If #avgeeks aren’t your target audience, think: What online tools does my audience use when they are geeking out? Every geekdom has them, it’s only a matter of connecting with them enough to learn what they are and then finding them within targeting.

Where do they hangout with other geeks?

Just like geeks of old used to congregate in video arcades and secretive D&D lairs (AKA the Swanson’s basement), today’s geeks find each other online. And if you can find it online, you can probably find it in Facebook targeting. Here we took the hottest online #avgeek communities available in Facebook targeting and narrowed them with a bevy of interests relating to specific types of aircraft:


The broader lesson for non-avgeek marketers: Research where your geeks hangout and what they talk about when they are conversing with each other online.

Now let’s move on to where we can find them in Twitter.



Geeks embed a special code within their tweets so other geeks can find their secret geek messages. This is also called: Using a hashtag. If we can learn anything from targeting the kind of niche passions we’ve looked at so far, it’s: people are proud to express their affinities for their online friends to see. I’m an #avgeek, and I’m proud of it – Here’s a picture I took of a plane! The surest way to express it on Twitter is with a hashtag. It’s where the whole #avgeek culture began.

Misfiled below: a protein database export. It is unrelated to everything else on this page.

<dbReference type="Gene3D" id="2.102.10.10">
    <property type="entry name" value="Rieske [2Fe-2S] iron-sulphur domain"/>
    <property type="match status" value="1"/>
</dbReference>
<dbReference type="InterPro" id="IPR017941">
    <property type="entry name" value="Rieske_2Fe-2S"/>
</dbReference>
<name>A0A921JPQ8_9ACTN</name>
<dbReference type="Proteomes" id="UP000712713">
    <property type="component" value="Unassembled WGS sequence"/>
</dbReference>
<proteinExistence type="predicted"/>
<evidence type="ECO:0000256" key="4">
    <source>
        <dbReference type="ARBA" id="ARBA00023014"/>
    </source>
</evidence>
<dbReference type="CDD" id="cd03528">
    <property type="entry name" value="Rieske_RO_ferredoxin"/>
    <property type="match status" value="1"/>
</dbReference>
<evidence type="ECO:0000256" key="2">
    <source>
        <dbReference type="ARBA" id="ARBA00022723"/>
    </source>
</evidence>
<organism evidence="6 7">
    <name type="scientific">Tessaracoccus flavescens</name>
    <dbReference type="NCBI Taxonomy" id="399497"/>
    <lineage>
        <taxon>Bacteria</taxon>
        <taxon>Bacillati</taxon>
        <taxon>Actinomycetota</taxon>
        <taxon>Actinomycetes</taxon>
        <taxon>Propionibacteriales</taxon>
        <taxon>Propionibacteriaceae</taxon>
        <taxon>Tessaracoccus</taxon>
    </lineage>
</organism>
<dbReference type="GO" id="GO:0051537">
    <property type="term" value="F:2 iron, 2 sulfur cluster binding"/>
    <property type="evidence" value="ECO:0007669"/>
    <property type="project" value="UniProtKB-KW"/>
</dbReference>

This is where some time spent in audience research will again come in handy. Type #avgeek into Twitter keyword targeting and you’ll get a string of suggested keywords to expand your reach. This is what Twitter thinks will improve your targeting. For example, if you’re going after people who play Magic: The Gathering, targeting by the #mtg hashtag will also get you several suggestions:


Are #magic and #magicthegathering worthwhile to include? Probably, although #magic itself might be too broad. Innovation? Hardly. When it’s not as easy to discern what recommendations to follow, knowing your audience well should help guide you.

Twitter: The home of influencers

Twitter also makes it easy to target people who follow influencers in their every realm of geekdom. How do you know who the influencers are? If you have the budget, start with tools like Sysomos that make recommendations based off HUGE data sets. On a shoestring budget? Twitter can help.

Go into the web interface and do a quick search for the hashtag you’re looking for. You’ll see there are some suggested accounts there, but… not a lot. Hit return to get to your search results and choose Accounts along the top tabs. (Sometimes Twitter will hide this under More options.)